|Another Angry Robot publication, I couldn't resist the ideas that this book advertised on its back cover. I wanted to find out how someone could accidentally summon a demon while playing poker. I wanted to find out how strange a superhero duo could get. And I especially wanted to find out what would happen when Hell goes on strike.
It turns out that the latter isn't a particularly great scenario. In Matthew Hughes's mind, the opposite of bad isn't good, it's merely meh. However, his enticingly dry use of language builds us up to that moment with a growing grin and we leave it with a whole series worth of ideas. Hughes was given a three book deal on this pitch, all of which are now out, and I hope we get more.
Chesney Anstruther is the sort of person you wouldn't notice. He's an actuary with a social life that's non-existent. All he does is play poker with four other actuaries with non-existent social lives and, in building a table to host their revolving fortnightly game, he conjures up a demon. It wasn't intentional and he's too aware of risk and reward to rank a lifetime of pleasure over an eternity of torment.
And this creates an anomaly because Hell isn't used to people saying no. So this impasses builds to point where the demons go out on strike and, without the voices of temptation needling us, nobody does anything bad any more. The solution is brokered between Satan and a Throne of God by the Reverend Billy Lee, a lawyer turned novelist turned TV evangelist who believes that he's figured out the meaning of life. His theory is that God is a novelist and he's writing a book so that his characters (i.e. us) can lead him to an understanding of morality. The inconsistencies in legend are due to rewrites that missed odd details here and there in cleanup.
Out of this imaginative debacle comes a solution through the best deal the devil ever gave a human. Chesney Anstruther, actuary and social nobody, will become a superhero for two hours out of every twenty-four, with powers gifted him by the demon he conjured up. That's Xaphan, who hasn't done much since the thirties so comes across as a sort of Edward G Robinson character, merely in the form of a sort of weasel with sabretooth fangs who has a fondness for rum and Cuban cigars. And so off goes the Actionary to fight crime, which turns out to be a lot tougher than he expects, even with the powers Xaphan can give him.
I'd never heard of Matthew Hughes before picking up this book, but I'm already working my way through the sequels and will pick up some of his other novels after that. He's a gifted writer with a glorious sense of humor that's contagious enough to make it hard to put 'The Damned Busters' down. There's a wonderful story here, populated by wonderful characters, but it's his writing that keeps us reading. He has a knack for using everyday words in precisely the right way to make us squeal with delight.
He reminds me in many ways of Tom Sharpe, who wrote a string of comedy novels about unlikely heroes in hilariously calamitous situations. Both authors tell us much about the banalities of life by extrapolating well away from them. In sending his leads through the wringer, Sharpe explored notably British concerns, centuries-old institutions with centuries-old rituals; he had a strong grounding in the class struggle. Hughes focuses strongly on religion, but takes shots at a host of modern institutions too.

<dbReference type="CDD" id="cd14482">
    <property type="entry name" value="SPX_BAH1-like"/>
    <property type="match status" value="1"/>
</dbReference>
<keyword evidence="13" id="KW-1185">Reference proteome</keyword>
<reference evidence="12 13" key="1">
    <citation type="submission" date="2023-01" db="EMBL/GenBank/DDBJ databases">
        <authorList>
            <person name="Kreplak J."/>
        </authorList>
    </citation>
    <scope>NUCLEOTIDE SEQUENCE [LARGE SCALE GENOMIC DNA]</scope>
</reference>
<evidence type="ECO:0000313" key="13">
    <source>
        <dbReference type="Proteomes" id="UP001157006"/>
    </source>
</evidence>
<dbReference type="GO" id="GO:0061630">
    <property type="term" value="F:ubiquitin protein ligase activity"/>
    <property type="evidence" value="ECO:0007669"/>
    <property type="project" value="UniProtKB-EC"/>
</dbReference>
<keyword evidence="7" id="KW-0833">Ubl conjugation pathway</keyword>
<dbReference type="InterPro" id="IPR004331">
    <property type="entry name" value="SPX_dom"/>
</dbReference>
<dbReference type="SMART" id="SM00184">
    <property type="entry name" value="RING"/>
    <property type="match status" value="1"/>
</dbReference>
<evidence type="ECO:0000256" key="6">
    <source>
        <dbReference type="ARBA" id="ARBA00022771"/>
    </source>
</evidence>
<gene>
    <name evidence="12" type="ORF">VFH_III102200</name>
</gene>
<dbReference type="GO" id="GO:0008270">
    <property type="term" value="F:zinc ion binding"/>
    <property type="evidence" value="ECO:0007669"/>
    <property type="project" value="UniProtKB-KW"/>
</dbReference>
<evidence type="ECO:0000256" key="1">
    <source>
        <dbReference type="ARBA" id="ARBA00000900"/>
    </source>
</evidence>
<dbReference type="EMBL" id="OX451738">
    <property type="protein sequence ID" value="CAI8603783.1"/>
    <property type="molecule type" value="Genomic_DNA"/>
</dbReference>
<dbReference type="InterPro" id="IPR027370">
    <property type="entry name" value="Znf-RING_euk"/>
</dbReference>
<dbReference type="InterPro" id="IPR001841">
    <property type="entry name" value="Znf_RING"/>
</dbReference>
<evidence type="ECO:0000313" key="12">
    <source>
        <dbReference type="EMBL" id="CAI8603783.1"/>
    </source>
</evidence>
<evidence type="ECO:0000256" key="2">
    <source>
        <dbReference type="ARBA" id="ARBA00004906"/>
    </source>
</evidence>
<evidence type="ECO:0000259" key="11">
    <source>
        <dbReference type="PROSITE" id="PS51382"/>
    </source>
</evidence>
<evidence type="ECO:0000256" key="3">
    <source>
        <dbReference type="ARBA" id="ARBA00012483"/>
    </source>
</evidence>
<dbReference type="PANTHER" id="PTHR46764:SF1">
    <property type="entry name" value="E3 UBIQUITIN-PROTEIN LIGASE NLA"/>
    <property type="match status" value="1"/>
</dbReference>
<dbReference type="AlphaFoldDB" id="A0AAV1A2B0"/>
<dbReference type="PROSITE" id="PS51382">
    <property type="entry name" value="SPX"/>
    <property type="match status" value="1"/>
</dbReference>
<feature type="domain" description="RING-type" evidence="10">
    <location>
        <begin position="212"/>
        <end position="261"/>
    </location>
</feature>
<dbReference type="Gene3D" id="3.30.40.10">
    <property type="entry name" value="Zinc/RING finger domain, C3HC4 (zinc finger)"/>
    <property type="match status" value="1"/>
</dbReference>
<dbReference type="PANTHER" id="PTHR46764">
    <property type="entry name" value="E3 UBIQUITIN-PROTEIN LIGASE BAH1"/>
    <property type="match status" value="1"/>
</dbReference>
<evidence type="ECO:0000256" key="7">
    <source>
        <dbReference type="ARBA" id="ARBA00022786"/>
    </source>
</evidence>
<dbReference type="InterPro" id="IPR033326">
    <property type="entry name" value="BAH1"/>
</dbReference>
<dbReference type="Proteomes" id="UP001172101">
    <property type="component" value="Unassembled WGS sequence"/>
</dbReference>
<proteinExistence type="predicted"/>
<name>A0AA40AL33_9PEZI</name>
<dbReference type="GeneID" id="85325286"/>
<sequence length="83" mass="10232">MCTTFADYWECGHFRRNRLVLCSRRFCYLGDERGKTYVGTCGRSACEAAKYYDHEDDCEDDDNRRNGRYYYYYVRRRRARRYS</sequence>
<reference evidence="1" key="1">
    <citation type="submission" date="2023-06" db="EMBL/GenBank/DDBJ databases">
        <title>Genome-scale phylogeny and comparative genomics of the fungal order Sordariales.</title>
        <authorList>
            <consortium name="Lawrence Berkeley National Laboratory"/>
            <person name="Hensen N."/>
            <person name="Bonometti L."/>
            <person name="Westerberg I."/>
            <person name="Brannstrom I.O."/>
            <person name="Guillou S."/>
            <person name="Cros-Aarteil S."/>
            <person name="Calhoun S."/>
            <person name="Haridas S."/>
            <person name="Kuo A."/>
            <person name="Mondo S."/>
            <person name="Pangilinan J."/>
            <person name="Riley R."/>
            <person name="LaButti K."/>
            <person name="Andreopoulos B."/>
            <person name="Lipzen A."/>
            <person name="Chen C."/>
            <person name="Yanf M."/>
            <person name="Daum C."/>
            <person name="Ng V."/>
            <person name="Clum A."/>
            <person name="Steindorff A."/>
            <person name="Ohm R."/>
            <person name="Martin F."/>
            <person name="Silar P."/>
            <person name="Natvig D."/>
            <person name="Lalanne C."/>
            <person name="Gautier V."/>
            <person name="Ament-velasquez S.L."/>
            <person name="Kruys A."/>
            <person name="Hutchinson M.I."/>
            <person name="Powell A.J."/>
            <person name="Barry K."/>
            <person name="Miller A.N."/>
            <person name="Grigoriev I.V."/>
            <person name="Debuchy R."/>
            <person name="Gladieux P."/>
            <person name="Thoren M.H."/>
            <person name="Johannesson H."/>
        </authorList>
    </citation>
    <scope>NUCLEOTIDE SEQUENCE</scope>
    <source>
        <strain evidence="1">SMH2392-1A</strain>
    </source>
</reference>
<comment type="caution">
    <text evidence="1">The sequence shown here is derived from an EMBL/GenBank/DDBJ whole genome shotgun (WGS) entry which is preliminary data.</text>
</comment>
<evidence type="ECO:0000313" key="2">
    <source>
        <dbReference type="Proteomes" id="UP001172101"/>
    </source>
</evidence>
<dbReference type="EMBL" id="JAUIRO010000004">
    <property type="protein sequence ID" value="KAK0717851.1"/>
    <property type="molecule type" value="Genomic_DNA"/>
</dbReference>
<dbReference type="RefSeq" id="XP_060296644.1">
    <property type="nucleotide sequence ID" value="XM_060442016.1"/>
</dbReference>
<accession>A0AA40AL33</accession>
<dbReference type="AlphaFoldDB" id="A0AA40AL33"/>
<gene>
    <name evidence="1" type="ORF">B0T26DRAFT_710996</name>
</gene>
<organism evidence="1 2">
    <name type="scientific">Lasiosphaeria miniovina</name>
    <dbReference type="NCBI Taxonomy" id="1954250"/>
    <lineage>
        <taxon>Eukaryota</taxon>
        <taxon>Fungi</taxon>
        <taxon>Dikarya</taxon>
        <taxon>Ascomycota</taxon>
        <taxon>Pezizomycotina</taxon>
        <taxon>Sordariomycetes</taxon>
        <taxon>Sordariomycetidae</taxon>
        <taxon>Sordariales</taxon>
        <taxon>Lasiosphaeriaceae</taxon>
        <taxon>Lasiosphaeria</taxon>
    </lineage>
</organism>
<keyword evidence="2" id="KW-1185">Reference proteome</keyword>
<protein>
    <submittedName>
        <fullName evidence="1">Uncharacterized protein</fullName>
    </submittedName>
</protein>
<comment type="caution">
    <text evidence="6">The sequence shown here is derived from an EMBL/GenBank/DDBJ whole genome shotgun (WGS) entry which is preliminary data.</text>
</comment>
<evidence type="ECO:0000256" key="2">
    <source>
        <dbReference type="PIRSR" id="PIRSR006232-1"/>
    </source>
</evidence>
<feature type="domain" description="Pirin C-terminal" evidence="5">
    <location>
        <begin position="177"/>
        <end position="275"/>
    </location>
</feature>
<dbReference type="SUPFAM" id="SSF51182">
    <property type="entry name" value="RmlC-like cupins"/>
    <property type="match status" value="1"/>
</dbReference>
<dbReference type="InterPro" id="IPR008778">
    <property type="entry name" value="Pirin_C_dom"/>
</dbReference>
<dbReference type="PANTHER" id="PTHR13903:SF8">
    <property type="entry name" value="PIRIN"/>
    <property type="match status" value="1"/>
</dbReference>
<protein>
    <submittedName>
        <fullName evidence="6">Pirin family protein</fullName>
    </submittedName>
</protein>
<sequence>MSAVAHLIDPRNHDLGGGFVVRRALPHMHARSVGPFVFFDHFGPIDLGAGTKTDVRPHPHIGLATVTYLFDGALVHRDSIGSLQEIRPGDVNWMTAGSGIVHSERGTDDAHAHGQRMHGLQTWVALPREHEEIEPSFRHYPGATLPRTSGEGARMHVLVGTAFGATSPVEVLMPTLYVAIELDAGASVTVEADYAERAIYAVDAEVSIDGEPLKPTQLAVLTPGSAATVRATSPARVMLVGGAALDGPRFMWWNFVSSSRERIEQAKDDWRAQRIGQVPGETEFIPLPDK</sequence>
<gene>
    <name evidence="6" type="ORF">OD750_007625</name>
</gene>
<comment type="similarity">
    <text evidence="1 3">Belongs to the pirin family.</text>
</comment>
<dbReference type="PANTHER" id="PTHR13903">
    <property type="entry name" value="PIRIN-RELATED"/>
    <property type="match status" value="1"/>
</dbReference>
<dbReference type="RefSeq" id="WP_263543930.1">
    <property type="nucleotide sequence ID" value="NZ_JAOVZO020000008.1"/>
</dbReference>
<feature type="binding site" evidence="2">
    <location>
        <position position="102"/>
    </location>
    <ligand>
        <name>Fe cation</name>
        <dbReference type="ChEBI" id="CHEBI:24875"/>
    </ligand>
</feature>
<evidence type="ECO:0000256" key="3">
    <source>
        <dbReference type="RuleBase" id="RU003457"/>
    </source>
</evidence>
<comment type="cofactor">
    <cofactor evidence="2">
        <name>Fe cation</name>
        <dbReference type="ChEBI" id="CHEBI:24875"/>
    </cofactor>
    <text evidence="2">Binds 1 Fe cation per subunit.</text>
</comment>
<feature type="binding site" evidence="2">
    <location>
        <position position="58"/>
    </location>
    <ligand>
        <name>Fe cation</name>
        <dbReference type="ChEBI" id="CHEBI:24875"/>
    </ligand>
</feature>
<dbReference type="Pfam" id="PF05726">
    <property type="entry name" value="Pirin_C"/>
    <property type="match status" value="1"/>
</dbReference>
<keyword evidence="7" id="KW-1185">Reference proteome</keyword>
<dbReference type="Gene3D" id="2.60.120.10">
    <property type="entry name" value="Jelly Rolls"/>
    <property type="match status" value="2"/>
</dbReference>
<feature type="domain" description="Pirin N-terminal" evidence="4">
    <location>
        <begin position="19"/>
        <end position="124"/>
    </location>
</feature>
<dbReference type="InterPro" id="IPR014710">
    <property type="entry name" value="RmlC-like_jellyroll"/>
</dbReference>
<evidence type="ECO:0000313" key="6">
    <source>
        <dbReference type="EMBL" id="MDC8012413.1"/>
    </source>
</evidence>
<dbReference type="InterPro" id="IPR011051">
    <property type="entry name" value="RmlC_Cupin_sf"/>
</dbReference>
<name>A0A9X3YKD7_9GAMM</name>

Of course, Sharpe's outlandish ideas didn't venture into the fantastic, always remaining grounded in believable, if thoroughly unlikely, surreality. Hughes leaps firmly into the fantastic with his very first sentence and remains there throughout. When you cast Satan himself in a recurring role, there's only so much grounding you can do.
I liked Chesney Anstruther a lot, though I probably wouldn't get on with him well in real life. He has the sort of polite, down-to-earth stubbornness that we see in so many classic British films; I would totally get behind an Ealing adaptation of this novel. On one hand, he's a complete nonentity, unremarkable in every way and ignored by the world. On the other hand, he's comfortable enough with who he is to be able to say no to Satan himself, in so doing becoming an unlikely hero that we can't help but get behind.
This is completely his book. As much as a few other characters might do well in their own stories, they inherently play second fiddle to him here. Xaphan is the one with the most potential, but he runs the danger of being unable to grow; Hughes does find a few ways that he can keep fresh. The Reverend Billy Lee is a key cog in this wheel, but he has to stay away from the focus to play his part. Chesney's mother, the overtly religious cause for much of his stubbornness, has potential but again could become painted into a corner in the sequels if Hughes isn't careful.
There are others worthy of mention, but to do so would involve spoilers. Let's just say that there's an inevitable conflict in Chesney's previously non-existent love life that doesn't surprise much but shouldn't be spoiled. The businessmen who have their own uses for the Actionary also progress roughly as we expect, but they should be able to do so for new readers too, so I'll shut up there.
And I must leave this review because I'm only so far into its sequel, 'Costume Not Included', and I must return to it with all due haste. ~~ Hal C F Astell
Click here for a review of Costume Not Included.